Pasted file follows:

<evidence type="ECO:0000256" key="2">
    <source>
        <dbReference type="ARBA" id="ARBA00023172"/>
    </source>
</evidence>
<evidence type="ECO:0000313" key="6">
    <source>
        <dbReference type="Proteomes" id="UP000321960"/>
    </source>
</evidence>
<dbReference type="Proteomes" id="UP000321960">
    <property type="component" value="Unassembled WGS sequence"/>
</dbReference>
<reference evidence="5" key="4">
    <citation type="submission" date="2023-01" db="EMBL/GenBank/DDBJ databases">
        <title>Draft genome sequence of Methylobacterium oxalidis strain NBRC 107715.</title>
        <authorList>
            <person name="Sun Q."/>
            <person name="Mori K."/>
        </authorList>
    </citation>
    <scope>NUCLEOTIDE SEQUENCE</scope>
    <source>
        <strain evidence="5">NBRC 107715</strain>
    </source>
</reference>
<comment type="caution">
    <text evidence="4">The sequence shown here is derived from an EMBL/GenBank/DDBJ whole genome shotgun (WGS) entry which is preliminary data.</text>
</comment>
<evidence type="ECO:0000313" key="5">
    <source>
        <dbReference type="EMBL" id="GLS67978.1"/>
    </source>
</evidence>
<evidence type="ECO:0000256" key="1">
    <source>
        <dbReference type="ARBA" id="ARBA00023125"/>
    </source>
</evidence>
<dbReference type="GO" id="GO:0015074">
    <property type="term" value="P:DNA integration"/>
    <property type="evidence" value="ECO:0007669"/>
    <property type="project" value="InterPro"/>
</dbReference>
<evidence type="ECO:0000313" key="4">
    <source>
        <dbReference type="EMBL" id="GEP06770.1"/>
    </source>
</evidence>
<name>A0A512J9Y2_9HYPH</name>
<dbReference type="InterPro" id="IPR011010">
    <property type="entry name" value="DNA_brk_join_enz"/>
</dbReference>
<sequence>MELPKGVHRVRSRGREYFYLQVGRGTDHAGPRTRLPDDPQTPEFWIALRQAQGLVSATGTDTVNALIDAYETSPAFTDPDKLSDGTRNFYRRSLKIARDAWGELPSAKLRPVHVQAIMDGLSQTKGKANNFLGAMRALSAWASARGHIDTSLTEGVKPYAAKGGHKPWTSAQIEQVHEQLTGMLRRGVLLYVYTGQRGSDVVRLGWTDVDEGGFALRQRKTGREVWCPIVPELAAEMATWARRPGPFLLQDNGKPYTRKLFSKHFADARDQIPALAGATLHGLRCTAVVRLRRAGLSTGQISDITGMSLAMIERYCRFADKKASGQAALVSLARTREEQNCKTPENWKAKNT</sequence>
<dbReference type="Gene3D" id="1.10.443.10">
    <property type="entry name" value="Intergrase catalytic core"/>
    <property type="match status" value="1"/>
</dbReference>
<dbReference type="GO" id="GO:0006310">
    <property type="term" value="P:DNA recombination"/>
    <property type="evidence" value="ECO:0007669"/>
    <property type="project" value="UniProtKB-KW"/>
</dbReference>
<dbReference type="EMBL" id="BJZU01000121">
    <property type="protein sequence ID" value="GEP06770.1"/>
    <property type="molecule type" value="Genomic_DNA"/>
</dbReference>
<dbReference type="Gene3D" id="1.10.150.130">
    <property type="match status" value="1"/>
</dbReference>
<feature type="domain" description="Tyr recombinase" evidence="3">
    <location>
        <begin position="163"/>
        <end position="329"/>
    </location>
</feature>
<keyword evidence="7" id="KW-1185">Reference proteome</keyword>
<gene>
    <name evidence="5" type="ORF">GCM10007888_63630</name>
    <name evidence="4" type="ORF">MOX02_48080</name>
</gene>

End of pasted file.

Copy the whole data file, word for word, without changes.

<evidence type="ECO:0000256" key="2">
    <source>
        <dbReference type="ARBA" id="ARBA00023172"/>
    </source>
</evidence>
<evidence type="ECO:0000313" key="6">
    <source>
        <dbReference type="Proteomes" id="UP000321960"/>
    </source>
</evidence>
<dbReference type="Proteomes" id="UP000321960">
    <property type="component" value="Unassembled WGS sequence"/>
</dbReference>
<reference evidence="5" key="4">
    <citation type="submission" date="2023-01" db="EMBL/GenBank/DDBJ databases">
        <title>Draft genome sequence of Methylobacterium oxalidis strain NBRC 107715.</title>
        <authorList>
            <person name="Sun Q."/>
            <person name="Mori K."/>
        </authorList>
    </citation>
    <scope>NUCLEOTIDE SEQUENCE</scope>
    <source>
        <strain evidence="5">NBRC 107715</strain>
    </source>
</reference>
<comment type="caution">
    <text evidence="4">The sequence shown here is derived from an EMBL/GenBank/DDBJ whole genome shotgun (WGS) entry which is preliminary data.</text>
</comment>
<evidence type="ECO:0000313" key="5">
    <source>
        <dbReference type="EMBL" id="GLS67978.1"/>
    </source>
</evidence>
<evidence type="ECO:0000256" key="1">
    <source>
        <dbReference type="ARBA" id="ARBA00023125"/>
    </source>
</evidence>
<dbReference type="GO" id="GO:0015074">
    <property type="term" value="P:DNA integration"/>
    <property type="evidence" value="ECO:0007669"/>
    <property type="project" value="InterPro"/>
</dbReference>
<evidence type="ECO:0000313" key="4">
    <source>
        <dbReference type="EMBL" id="GEP06770.1"/>
    </source>
</evidence>
<name>A0A512J9Y2_9HYPH</name>
<dbReference type="InterPro" id="IPR011010">
    <property type="entry name" value="DNA_brk_join_enz"/>
</dbReference>
<sequence>MELPKGVHRVRSRGREYFYLQVGRGTDHAGPRTRLPDDPQTPEFWIALRQAQGLVSATGTDTVNALIDAYETSPAFTDPDKLSDGTRNFYRRSLKIARDAWGELPSAKLRPVHVQAIMDGLSQTKGKANNFLGAMRALSAWASARGHIDTSLTEGVKPYAAKGGHKPWTSAQIEQVHEQLTGMLRRGVLLYVYTGQRGSDVVRLGWTDVDEGGFALRQRKTGREVWCPIVPELAAEMATWARRPGPFLLQDNGKPYTRKLFSKHFADARDQIPALAGATLHGLRCTAVVRLRRAGLSTGQISDITGMSLAMIERYCRFADKKASGQAALVSLARTREEQNCKTPENWKAKNT</sequence>
<dbReference type="Gene3D" id="1.10.443.10">
    <property type="entry name" value="Intergrase catalytic core"/>
    <property type="match status" value="1"/>
</dbReference>
<dbReference type="GO" id="GO:0006310">
    <property type="term" value="P:DNA recombination"/>
    <property type="evidence" value="ECO:0007669"/>
    <property type="project" value="UniProtKB-KW"/>
</dbReference>
<dbReference type="EMBL" id="BJZU01000121">
    <property type="protein sequence ID" value="GEP06770.1"/>
    <property type="molecule type" value="Genomic_DNA"/>
</dbReference>
<dbReference type="Gene3D" id="1.10.150.130">
    <property type="match status" value="1"/>
</dbReference>
<feature type="domain" description="Tyr recombinase" evidence="3">
    <location>
        <begin position="163"/>
        <end position="329"/>
    </location>
</feature>
<keyword evidence="7" id="KW-1185">Reference proteome</keyword>
<gene>
    <name evidence="5" type="ORF">GCM10007888_63630</name>
    <name evidence="4" type="ORF">MOX02_48080</name>
</gene>